Originally Published: August 28, 2018 6:46 p.m.
Prescott Mile High Middle School seventh-grader Bruce Reynolds has a near perfect attendance record across his entire school career, a source of pride for he and his father who see it as a key to success.
Bruce and his father, Bruce Sr., were one of fewer than a handful of families who attended a seminar at the middle school Monday night related to the importance of coming to school every day.
Bruce hopes to become an ambassador for attendance to his peers. His father, as a single parent, said he is a stickler because he knows he suffered in school because of his own chronic absenteeism.
Education and juvenile judicial leaders joined a cadre of volunteers on a panel to talk about the correlation between regular school attendance and academic achievement, as well as troubles with the law.
For the third year, Prescott Unified and Chino Valley Unified schools are participating in what is known as the WRAP project, or the Wrap-Around Restorative Attendance Program offered through the nonprofit agency, Prescott Area Restorative Initiatives.
The good news shared with parents and some students is that in the last year only four attendance citations were forwarded to the Yavapai County Juvenile Detention Center. The not-so-good news is that there remains a large portion of middle and intermediate-school aged students who miss more than 10 percent of the 180 required days of school for reasons other than illness.
Citing national statistics that prove attendance matters — Monday’s program was titled “Why Attendance Matters” — Prescott Assistant Superintendent Mardi Read noted that school districts all across the country are grappling with how to convince parents and students how important it is to a child’s academic, social and emotional well-being that they consistently attend school.
School attendance is no longer simply perceived as a factor relating to student achievement, but there is empirical data that proves attendance impacts grades and can be a predictor of whether a child becomes a high school drop-out, Read said. Middle-grade truancy can put a student so far behind that they no longer see their own chance for high school success, she and other panel members explained.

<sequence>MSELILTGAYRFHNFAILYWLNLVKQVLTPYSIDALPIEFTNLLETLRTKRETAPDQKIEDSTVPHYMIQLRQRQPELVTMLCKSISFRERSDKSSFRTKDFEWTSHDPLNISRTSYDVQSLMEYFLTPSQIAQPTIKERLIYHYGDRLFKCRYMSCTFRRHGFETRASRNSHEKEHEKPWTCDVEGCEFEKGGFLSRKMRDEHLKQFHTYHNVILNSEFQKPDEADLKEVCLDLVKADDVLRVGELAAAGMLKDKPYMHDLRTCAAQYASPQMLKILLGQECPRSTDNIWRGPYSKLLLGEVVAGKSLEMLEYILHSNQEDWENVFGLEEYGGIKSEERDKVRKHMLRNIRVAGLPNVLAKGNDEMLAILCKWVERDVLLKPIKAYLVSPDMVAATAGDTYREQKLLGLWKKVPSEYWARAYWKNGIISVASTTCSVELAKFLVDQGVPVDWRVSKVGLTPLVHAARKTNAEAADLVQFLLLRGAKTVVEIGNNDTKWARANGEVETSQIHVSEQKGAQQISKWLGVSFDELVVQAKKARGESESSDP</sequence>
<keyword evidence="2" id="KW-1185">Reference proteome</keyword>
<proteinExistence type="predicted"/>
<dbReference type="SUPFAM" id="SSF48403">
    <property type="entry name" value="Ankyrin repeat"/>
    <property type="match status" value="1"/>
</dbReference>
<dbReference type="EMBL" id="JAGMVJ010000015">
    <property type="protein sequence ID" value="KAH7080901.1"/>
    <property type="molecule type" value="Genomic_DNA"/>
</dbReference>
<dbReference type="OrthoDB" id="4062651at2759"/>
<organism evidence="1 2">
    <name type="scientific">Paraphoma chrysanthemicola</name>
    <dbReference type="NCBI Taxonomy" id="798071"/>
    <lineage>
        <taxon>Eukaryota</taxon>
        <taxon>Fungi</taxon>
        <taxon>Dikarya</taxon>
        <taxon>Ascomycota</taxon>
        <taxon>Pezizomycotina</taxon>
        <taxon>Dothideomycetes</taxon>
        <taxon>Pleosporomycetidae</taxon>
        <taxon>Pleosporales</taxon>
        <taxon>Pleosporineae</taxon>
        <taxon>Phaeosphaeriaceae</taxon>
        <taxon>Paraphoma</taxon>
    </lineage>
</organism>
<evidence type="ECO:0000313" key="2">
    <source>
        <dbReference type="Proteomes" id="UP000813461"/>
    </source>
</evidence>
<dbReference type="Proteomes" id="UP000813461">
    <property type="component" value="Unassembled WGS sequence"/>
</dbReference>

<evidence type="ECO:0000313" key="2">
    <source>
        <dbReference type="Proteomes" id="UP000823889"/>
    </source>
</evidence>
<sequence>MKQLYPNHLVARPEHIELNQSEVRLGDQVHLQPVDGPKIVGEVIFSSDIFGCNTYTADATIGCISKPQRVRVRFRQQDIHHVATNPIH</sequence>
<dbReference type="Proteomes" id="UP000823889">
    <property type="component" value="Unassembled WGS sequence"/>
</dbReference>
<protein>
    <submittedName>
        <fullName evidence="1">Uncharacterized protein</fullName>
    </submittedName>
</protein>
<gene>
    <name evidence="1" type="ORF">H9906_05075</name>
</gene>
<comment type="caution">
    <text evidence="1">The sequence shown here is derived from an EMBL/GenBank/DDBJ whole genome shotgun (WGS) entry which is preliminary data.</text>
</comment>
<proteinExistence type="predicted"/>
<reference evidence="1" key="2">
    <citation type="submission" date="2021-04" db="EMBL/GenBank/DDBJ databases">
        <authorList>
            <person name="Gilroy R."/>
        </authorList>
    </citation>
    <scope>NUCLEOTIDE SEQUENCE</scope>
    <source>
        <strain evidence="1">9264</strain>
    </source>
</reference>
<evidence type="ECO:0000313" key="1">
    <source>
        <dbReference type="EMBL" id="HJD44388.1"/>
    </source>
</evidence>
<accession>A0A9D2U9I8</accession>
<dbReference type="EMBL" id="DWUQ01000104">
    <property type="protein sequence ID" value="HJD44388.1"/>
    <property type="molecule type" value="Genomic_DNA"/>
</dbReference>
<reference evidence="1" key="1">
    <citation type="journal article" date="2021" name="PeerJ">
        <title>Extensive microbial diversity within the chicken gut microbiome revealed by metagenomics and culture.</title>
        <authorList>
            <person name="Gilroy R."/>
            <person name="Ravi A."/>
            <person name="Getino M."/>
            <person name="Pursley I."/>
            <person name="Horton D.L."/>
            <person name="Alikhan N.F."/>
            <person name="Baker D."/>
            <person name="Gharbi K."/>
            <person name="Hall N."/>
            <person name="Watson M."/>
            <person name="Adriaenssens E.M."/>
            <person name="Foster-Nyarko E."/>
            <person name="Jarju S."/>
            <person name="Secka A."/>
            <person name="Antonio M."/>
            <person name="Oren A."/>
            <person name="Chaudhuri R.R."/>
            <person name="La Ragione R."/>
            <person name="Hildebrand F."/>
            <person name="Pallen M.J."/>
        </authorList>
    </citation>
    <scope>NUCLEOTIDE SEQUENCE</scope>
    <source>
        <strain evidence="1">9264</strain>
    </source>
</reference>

Granite Mountain fifth-grade teacher Paul Helmken said showing up for school should be more than a dreaded task. He wants to create a classroom culture that is welcoming to all students so they want to come and be part of the learning and social dynamic. Helmken was clear that students who miss a class can’t simply make up that day through a worksheet or packet of materials. The very essence of the classroom experience requires students to be present to participate and absorb the lesson content, he said.
In his conversations with students, Helmken said he tells them that if they one day want to buy their own sports car, and not live under their parents roof into adulthood, they need to become active learners. The only way to guarantee that will happen is for them to embrace school as “their job.”
WRAP Initiative leader Cynthia Foss said the project’s intent is to work with families to help curb chronic absenteeism. The schools and community have resources to assist families, whether the issue is child care, a family medical issue, transportation or a student who simply stays up too late, she and the others said.
Reasons for student absences can run the gamut from missing the bus with no way then to get to school to a fear of bullies, Foss said. The WRAP volunteers are all about helping families find creative solutions so that students do not suffer the academic and social spiral consequences that can come from missing as many as 10 to 50 days of school each year, a real phenomenon for some in this district.
The younger Bruce agrees.
“I can stay on top of things when I come (to school) consistently,” he concluded.
Follow Nanci Hutson on Twitter @HutsonNanci. Reach her at 928-445-3333 ext. 2041.
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